much advice of fdr's new deal. and harry truman's fair deal the interstate highway system costs more than all of the new deal social programs and work programs combined. so as a massive public expenditure, and of course something that many of us experience almost daily. in our in our commutes, he knows as you can see the initiation of the space program, which was nasa began under president eisenhower. next slide please. just to kind of finish this one off. big segregation of washington dc the armed forces the defense education bill which occurred in the wake of the sputnik soviet union's sputnik satellite, which really put a scare into americans in terms of our technological capabilities, and the defense education bill was one of our responses to it. the use of federal power to enforce orders of federal court in arkansas little rock, which we'll discuss but on and on
eisenhower saw these as accomplishments that were being overlooked in sort of what he felt was this adulation. of john f kennedy administration next slide please. in terms of what you might say were ike's failures. sam alluded to senator joseph mccarthy. anti-communist crusade and and hearings eisenhower was very antimicarthy and really worked behind the scenes which preferred to do. and combating mccarthy, but did not confront mccarthy directly which is still a better debate. they're still being books published even in the last few months of eisenhower's dealings with joe mccarthy of whether he took the right tact or not. so that's one that's not going away anytime soon. he admittedly self did not convert to republican party to what he called his middleweight governing philosophy. and he did not provide moral.
rhetorical support in terms of civil rights and as a civil rights leader, it was a little tepid. for example after the brown versus boring supreme court case you didn't say you know, this is the just decision, you know, it's way overdue. he just said the supreme court has spoken and i was warned up hold the law which looked like that he your almost disagreed with the court, but he would kind of you know. except it and move on and something else that's come up. that i have more awareness of an issue sam and i first did. program more than 10 years ago. and so a lot of these slides were put together at that time and one course, i think thing that many of us have more awareness of is the history of gay civil rights. and as truman had his loyalty review board. eisenhower banned gays and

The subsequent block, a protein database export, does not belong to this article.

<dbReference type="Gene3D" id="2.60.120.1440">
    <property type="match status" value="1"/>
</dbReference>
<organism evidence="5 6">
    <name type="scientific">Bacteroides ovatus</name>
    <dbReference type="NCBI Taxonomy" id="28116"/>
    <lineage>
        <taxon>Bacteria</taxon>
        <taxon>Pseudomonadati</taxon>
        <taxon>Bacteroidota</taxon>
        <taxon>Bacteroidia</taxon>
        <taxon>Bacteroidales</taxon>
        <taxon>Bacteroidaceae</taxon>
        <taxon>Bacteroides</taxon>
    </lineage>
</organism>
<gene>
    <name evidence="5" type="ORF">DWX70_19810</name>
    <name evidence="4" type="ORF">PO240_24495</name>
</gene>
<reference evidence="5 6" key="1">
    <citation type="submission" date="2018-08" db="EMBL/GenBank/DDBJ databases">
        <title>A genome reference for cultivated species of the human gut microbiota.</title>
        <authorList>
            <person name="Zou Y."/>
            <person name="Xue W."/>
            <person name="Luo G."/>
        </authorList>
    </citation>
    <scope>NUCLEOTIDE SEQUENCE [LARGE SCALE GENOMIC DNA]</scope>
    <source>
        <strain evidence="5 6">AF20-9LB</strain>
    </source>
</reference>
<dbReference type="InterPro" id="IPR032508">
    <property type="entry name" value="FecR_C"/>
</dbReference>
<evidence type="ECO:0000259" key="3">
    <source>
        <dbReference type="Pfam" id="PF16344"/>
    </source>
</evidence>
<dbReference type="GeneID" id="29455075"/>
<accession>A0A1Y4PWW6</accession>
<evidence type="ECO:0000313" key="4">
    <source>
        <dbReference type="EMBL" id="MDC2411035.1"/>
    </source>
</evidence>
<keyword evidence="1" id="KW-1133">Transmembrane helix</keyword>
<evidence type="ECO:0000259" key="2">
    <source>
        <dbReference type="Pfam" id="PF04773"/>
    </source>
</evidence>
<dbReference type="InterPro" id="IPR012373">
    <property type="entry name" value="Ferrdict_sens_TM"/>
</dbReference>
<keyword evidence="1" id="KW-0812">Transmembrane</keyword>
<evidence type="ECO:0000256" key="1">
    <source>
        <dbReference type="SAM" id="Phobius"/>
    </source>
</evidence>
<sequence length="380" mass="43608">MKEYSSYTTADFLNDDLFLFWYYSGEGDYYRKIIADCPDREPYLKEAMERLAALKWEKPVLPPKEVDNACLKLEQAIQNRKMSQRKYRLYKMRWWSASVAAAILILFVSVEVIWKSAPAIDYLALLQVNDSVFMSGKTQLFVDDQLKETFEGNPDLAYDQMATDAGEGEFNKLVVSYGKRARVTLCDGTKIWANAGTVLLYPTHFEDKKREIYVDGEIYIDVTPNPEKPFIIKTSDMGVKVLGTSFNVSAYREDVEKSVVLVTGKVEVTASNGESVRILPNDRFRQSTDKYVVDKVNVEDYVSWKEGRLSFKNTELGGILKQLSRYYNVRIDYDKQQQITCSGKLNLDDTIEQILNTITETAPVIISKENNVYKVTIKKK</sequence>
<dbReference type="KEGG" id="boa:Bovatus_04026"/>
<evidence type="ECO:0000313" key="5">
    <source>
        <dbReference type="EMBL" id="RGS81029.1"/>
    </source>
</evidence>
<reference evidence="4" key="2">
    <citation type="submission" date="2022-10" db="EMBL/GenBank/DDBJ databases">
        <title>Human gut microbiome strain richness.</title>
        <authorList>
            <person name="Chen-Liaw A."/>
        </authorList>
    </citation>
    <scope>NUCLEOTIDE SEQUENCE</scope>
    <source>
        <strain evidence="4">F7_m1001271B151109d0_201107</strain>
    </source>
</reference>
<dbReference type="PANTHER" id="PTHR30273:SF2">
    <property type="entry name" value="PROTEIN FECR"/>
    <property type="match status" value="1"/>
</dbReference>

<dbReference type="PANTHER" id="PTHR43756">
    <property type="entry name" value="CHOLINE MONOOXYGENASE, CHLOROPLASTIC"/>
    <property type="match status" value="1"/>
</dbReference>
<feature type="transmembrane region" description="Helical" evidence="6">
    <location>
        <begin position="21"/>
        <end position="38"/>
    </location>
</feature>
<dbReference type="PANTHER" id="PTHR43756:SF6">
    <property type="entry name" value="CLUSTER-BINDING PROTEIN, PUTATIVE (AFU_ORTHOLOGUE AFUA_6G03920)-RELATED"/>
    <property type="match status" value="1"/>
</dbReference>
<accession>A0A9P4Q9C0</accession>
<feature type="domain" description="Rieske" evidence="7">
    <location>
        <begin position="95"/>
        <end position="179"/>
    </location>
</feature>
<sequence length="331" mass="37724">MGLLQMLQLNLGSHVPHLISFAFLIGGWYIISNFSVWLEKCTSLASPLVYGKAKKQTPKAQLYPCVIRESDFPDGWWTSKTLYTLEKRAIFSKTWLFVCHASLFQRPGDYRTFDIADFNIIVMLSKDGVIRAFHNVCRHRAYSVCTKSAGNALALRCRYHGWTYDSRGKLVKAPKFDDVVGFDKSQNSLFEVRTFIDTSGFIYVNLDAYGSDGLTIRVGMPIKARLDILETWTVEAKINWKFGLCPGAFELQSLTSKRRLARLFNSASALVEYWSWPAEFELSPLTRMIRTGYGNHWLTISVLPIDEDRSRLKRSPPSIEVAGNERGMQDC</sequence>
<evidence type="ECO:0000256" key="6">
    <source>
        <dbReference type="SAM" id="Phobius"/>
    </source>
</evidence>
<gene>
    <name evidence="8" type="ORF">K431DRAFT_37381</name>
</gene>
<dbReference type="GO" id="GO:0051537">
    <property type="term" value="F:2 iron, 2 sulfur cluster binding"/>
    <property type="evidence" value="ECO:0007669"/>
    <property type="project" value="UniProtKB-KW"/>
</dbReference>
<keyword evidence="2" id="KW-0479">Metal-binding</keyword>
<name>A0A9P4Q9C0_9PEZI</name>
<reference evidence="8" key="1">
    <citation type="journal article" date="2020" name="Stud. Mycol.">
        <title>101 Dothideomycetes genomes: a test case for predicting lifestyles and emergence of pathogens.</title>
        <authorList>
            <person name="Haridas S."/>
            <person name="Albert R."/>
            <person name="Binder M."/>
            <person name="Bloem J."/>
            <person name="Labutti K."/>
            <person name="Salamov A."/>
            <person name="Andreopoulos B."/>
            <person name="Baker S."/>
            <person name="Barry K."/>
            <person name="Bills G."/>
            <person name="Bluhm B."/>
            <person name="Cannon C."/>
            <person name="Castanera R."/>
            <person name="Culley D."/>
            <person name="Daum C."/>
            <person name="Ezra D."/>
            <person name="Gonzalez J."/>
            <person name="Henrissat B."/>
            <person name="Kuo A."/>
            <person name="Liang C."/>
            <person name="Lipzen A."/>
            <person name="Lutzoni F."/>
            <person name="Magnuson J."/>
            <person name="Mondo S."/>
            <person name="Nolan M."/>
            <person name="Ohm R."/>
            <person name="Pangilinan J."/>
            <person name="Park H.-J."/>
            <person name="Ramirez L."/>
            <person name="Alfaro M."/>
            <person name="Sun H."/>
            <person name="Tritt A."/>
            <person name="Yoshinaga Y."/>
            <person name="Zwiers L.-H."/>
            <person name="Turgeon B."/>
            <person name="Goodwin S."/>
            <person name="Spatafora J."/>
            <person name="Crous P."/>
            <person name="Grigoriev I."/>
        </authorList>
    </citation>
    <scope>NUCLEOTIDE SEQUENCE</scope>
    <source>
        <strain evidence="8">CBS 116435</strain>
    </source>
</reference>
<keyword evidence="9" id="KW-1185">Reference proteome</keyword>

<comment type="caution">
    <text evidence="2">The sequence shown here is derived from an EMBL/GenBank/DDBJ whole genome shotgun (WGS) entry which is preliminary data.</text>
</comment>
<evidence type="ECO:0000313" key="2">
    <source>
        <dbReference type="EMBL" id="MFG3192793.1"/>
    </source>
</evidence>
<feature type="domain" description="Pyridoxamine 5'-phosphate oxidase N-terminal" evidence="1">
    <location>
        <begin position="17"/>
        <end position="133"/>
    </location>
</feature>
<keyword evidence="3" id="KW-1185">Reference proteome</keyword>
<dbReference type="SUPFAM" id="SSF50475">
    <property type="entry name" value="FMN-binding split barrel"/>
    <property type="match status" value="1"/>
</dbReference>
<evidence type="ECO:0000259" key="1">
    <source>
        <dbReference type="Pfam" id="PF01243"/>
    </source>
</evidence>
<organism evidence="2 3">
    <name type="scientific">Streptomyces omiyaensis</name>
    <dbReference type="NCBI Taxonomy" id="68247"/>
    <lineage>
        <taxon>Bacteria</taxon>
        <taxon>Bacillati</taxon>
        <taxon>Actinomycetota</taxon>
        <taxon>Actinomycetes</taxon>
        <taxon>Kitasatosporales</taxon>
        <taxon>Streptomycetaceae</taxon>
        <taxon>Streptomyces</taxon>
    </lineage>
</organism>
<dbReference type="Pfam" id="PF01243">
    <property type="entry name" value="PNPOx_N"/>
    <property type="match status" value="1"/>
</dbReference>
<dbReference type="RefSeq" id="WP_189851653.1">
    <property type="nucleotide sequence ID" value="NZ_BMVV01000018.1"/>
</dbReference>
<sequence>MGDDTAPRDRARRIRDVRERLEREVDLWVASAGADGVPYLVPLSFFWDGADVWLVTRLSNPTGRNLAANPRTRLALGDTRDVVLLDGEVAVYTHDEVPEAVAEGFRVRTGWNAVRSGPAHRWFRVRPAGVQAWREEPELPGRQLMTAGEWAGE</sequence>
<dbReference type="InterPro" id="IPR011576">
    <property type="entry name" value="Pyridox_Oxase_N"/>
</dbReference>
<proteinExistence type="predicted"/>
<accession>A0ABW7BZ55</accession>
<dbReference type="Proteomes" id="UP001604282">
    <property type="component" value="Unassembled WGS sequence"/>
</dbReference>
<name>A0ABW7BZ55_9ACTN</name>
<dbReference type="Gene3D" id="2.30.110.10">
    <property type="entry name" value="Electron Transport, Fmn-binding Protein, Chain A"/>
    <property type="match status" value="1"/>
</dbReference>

federal employment in the mid-1950s largely for security reasons, too. and so you're starting to see more criticism of ike for that action as well, but it's all within the same context of security and cold war soviet union, union, which is not to excuse it. i think something that can clearly, you know be seen as a knock on his leadership. next slide please. we all know what harry truman's saying was i think everyone knows the buck stops here. eisenhower had a saying too. you can see it here in latin. so, i'm sure my pronunciation is incorrect swab it or in moto. 4ta in ray which is gently basically gently in manner strong indeed. you can hear sort of echoes of teddy roosevelt in there too. speak softly. and carried a big stick and really what ike was talking about was that it's not so much your words or specially flashier for fancy words, but it's it's
what you accomplish that matters. and again, it's kind of putting himself in comparison when he would talk about this later with john f kennedy who he's seen he viewed as being perhaps more sizzle than steak. in his estimation, but eisenhower did not really trust. of even someone like senator mccarthur about sarah mccarthy general macarthur who was so strong on rhetoric and on his ego which eisenhower really found this tasteful? it's just kind of a personality difference between the two men, but i think it's eisenhower's view and eisenhower's preference is expressed. well in this motto, which was on a plaque and that set on his desk in the white house. next slide please. civil rights is despite what was done in terms of banning gaze from federal employees. eisenhower's attempts to advance the civil rights of